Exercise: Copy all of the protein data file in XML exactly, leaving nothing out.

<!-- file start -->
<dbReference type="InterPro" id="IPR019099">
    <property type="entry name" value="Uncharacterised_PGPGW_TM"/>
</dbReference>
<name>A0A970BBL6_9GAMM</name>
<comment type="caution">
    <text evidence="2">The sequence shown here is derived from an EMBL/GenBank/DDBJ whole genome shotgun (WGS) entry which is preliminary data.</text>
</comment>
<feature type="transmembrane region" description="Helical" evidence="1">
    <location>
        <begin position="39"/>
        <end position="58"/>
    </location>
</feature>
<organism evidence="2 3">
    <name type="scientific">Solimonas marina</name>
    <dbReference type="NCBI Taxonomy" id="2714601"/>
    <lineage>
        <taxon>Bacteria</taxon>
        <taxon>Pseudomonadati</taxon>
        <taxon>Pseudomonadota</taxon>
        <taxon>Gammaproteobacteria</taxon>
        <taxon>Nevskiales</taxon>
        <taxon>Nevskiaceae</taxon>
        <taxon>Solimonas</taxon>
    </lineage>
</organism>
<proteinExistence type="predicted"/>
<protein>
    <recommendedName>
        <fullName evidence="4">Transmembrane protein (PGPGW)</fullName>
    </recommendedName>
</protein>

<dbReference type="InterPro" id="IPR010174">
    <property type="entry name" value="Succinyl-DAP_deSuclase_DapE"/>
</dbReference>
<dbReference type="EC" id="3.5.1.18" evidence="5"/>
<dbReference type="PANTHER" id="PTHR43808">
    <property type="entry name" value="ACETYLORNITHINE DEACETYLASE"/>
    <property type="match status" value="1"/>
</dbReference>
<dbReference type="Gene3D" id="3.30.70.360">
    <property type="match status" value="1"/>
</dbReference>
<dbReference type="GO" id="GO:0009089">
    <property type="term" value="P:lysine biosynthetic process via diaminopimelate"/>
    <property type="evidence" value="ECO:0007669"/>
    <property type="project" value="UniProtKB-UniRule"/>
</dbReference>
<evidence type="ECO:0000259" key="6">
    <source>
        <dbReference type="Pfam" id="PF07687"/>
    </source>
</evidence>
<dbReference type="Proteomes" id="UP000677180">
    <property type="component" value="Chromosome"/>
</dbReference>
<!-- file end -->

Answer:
<dbReference type="InterPro" id="IPR019099">
    <property type="entry name" value="Uncharacterised_PGPGW_TM"/>
</dbReference>
<name>A0A970BBL6_9GAMM</name>
<comment type="caution">
    <text evidence="2">The sequence shown here is derived from an EMBL/GenBank/DDBJ whole genome shotgun (WGS) entry which is preliminary data.</text>
</comment>
<feature type="transmembrane region" description="Helical" evidence="1">
    <location>
        <begin position="39"/>
        <end position="58"/>
    </location>
</feature>
<organism evidence="2 3">
    <name type="scientific">Solimonas marina</name>
    <dbReference type="NCBI Taxonomy" id="2714601"/>
    <lineage>
        <taxon>Bacteria</taxon>
        <taxon>Pseudomonadati</taxon>
        <taxon>Pseudomonadota</taxon>
        <taxon>Gammaproteobacteria</taxon>
        <taxon>Nevskiales</taxon>
        <taxon>Nevskiaceae</taxon>
        <taxon>Solimonas</taxon>
    </lineage>
</organism>
<proteinExistence type="predicted"/>
<protein>
    <recommendedName>
        <fullName evidence="4">Transmembrane protein (PGPGW)</fullName>
    </recommendedName>
</protein>

<dbReference type="InterPro" id="IPR010174">
    <property type="entry name" value="Succinyl-DAP_deSuclase_DapE"/>
</dbReference>
<dbReference type="EC" id="3.5.1.18" evidence="5"/>
<dbReference type="PANTHER" id="PTHR43808">
    <property type="entry name" value="ACETYLORNITHINE DEACETYLASE"/>
    <property type="match status" value="1"/>
</dbReference>
<dbReference type="Gene3D" id="3.30.70.360">
    <property type="match status" value="1"/>
</dbReference>
<dbReference type="GO" id="GO:0009089">
    <property type="term" value="P:lysine biosynthetic process via diaminopimelate"/>
    <property type="evidence" value="ECO:0007669"/>
    <property type="project" value="UniProtKB-UniRule"/>
</dbReference>
<evidence type="ECO:0000259" key="6">
    <source>
        <dbReference type="Pfam" id="PF07687"/>
    </source>
</evidence>
<dbReference type="Proteomes" id="UP000677180">
    <property type="component" value="Chromosome"/>
</dbReference>